Co-Regulation in Adolescents:

  • Provide support and empathy in times of intense emotion and stress
  • Model and coach increasingly more advanced self-regulation skills (e.g. strategies for handling normal levels of stress and strategies for seeking help when stress is unmanageable)
  • Provide your child with time and space to calm down during high-stress moments
  • Monitor and encourage the use of organizational and planning skills for success in schoolwork. Encourage setting long term goals and self-monitoring in order to meet thesegoals
Co-Regulation in Young Adults:

  • Provide empathy and comfort during high stress moments. Prompt and support the use of coping strategies in these moments
  • Support the achievement of long term goals by encouraging effective planning 
  • Share your perspectives and provide coaching for solving complex problems and making difficult decisions
  • Provide space for your young adult to make their own decisions and experience the consequences of those decisions

The Role of the Caregiver’s Own Self-Regulation in Co-Regulation

Co-regulation is seen as a process that is dependent on the caregiver being in touch with their own capacity for self-regulation in order to fully support their child’s development of self-regulation. In order to successfully co-regulate and use the above strategies with your child, here are some considerations to support your own self-regulation:

  • Check-in with your own feelings and reactions during stressful interactions with your child.
  • Be mindful of your own thoughts and beliefs about the behaviors of others.
  • Use your own self-regulation strategies to respond effectively and compassionately when your child is experiencing a stressful moment

When you as a caregiver actively practice self-regulation strategies during stressful moments, your child receives the benefit of receiving calming input that can keep their feelings from further escalating. Your child also receives the benefit of observing self-regulation strategies in practice, which helps them learn how these strategies can be applied to their own experiences. This can be a challenging thing to achieve as a caregiver, especially during high stress situations, but taking the time to practice and build one’s own coping and calm-down skills as a caregiver is a crucial component for supporting a child’s development of their own self-regulation skills. Here are some ideas to explore your own self-regulation skills:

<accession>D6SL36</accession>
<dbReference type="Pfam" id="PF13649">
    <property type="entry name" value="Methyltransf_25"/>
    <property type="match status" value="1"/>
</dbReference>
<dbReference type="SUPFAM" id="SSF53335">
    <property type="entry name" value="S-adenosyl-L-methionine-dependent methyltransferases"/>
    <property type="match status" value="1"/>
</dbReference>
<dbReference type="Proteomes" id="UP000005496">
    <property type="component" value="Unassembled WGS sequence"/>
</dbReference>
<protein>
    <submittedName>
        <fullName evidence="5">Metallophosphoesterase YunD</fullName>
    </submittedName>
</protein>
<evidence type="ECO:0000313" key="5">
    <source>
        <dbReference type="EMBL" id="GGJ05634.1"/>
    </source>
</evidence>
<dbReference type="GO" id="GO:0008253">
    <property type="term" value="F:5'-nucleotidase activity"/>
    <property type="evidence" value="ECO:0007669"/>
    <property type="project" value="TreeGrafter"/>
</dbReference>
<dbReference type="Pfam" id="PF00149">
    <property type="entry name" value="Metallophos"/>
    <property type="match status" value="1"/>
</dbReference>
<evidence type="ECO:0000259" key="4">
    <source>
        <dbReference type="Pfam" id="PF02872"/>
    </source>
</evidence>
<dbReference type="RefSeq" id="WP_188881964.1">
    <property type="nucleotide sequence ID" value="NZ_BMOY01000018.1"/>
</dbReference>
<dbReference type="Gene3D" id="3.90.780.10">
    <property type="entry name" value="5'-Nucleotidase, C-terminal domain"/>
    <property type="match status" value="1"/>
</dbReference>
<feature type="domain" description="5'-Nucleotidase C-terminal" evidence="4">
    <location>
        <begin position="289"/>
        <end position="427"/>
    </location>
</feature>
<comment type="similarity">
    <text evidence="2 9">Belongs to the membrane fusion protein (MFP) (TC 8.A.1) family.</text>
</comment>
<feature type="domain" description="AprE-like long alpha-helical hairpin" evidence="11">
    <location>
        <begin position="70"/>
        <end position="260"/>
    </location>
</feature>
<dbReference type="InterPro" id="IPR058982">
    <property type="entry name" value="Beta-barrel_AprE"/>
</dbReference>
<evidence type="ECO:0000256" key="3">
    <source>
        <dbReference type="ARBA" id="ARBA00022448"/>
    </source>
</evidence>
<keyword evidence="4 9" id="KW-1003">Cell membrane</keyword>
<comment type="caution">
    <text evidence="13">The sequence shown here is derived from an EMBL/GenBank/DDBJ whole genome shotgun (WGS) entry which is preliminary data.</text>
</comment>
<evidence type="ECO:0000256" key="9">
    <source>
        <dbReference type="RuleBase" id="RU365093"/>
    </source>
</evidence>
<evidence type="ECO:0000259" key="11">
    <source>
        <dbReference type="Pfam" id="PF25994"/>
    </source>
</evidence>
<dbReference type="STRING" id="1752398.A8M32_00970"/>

• Take deep breaths
  • Be in touch with your feelings and label them
  • Engage in visualization exercises to help yourself calm down. For example, visualize yourself in a calm state
  • Explore ways to give yourself a break that are comforting and calming. This can include exercise, listening to music, journaling, etc.


Co-regulation is a crucial process of interaction between caregivers and children and youths that supports the development of self-regulation skills. This process begins in infancy and changes over time as children develop and learn self-regulation strategies. Modeling and providing opportunities for your child to practice self-regulation strategies at home is a crucial step to help your child develop self-regulation skills. It is important to be in-tune with your own emotions and personal self-regulation strategies in order to help your child develop their self-regulation skills. 

Occupational therapy uses evidence based strategies to promote self-regulation skills and strategies for co-regulation.Occupational therapists can help your child explore and learn self-regulation strategies, learn how to identify their feelings, and increase their ability to handle stressors. Occupational therapists use teaching and modeling to help children develop these skills in the clinic and provide training for families to promote this carryover at home. The principles of co-regulation are crucial in any occupational therapy session to promote learning and exploring self-regulation strategies, and co-regulation truly is the factor that makes these interventions so successful. Ask your child’s occupational therapist how co-regulation can help support your child.



Murray, DW; Rosanbalm, KD; Christopoulos, C; & Hamoudi, A (2015). Self-regulation and toxic stress: Foundations for understanding self-regulation from an applied developmental perspective. Retrieved from


Rosanbalm, K.D., & Murray, D.W. (2017). Caregiver Co-regulation Across Development: A Practice Brief. OPRE Brief #2017-80. Washington, DC: Office of Planning, Research, and Evaluation, Administration for Children and Families, US. Department of Health and Human Services.